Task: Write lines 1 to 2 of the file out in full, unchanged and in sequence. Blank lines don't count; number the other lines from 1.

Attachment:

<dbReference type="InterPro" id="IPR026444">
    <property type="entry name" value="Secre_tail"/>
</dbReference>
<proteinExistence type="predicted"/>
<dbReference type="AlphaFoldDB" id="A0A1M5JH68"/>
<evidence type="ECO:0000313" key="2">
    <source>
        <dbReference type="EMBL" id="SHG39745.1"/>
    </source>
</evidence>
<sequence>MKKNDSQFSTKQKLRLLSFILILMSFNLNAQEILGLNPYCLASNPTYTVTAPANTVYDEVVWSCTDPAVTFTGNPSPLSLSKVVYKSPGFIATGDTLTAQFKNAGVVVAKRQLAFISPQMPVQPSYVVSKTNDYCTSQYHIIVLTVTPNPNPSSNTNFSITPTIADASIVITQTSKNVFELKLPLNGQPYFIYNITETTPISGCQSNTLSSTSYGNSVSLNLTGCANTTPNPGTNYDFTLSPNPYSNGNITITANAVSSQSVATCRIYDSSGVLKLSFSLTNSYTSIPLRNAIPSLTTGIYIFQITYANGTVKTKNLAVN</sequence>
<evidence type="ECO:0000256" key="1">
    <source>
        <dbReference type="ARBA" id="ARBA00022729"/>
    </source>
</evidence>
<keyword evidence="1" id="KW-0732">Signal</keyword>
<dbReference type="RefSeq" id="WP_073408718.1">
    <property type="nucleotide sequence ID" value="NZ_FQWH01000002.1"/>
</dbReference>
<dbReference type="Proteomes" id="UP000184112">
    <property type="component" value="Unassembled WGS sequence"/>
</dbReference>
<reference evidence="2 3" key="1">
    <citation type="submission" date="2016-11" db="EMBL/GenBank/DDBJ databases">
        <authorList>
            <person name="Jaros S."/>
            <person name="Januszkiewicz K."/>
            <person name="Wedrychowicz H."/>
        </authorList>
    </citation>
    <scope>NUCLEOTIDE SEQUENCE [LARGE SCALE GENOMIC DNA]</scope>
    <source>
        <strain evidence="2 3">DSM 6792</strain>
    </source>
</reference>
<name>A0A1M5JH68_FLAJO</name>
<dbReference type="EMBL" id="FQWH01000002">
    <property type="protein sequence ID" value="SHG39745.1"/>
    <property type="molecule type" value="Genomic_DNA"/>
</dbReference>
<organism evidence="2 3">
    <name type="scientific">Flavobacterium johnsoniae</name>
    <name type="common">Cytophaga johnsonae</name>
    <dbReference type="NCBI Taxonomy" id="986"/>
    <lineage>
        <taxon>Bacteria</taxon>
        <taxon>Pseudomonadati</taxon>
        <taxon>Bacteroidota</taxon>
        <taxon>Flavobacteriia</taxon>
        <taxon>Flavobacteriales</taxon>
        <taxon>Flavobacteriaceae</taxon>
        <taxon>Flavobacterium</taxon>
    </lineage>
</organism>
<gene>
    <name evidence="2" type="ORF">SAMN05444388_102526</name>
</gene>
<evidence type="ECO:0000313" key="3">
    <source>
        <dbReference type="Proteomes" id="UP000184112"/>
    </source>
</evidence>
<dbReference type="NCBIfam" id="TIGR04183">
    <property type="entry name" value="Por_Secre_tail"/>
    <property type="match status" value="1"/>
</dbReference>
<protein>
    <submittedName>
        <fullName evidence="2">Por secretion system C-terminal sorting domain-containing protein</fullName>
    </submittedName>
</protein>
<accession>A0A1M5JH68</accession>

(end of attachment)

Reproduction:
<dbReference type="InterPro" id="IPR026444">
    <property type="entry name" value="Secre_tail"/>